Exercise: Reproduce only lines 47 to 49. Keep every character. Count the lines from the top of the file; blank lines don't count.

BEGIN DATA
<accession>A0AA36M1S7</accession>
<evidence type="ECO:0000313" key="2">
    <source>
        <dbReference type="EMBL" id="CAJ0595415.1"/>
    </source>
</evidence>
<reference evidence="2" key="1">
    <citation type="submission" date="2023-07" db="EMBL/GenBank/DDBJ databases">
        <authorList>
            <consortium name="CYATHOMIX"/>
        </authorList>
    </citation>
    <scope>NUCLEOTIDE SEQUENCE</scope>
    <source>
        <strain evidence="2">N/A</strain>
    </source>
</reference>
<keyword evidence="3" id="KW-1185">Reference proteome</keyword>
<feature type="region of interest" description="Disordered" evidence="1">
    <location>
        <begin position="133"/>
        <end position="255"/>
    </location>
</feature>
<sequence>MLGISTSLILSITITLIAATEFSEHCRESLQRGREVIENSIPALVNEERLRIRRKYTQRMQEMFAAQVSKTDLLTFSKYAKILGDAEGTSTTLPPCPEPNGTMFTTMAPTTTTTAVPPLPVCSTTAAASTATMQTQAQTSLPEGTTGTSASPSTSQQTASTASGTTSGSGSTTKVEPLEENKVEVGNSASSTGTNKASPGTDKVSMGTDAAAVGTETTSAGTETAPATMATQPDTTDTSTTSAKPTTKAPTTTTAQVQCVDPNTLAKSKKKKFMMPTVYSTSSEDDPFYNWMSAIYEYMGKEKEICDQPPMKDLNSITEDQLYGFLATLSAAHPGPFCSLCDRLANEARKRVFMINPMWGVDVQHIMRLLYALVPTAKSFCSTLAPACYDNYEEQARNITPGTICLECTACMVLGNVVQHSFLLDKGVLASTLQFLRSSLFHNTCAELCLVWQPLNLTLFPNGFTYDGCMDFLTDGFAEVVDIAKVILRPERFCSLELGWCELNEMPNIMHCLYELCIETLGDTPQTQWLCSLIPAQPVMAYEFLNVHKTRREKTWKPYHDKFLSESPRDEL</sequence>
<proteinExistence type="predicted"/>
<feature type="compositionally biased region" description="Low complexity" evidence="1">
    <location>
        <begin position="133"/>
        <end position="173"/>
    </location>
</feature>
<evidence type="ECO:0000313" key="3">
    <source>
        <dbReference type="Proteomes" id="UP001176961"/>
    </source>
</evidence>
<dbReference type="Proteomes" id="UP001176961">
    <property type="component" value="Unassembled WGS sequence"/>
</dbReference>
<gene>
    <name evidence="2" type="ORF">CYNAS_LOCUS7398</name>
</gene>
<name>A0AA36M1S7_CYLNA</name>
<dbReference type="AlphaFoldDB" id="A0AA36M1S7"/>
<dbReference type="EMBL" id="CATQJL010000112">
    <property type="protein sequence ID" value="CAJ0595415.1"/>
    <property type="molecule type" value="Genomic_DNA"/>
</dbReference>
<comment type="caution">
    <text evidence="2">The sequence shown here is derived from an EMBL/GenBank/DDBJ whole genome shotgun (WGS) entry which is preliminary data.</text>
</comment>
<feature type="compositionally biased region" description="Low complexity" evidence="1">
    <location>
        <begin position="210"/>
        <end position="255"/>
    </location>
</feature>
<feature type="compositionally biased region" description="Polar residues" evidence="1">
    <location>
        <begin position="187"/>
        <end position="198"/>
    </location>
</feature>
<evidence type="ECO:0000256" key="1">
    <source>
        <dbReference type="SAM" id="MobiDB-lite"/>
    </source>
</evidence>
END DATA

    <property type="protein sequence ID" value="CAJ0595415.1"/>
    <property type="molecule type" value="Genomic_DNA"/>
</dbReference>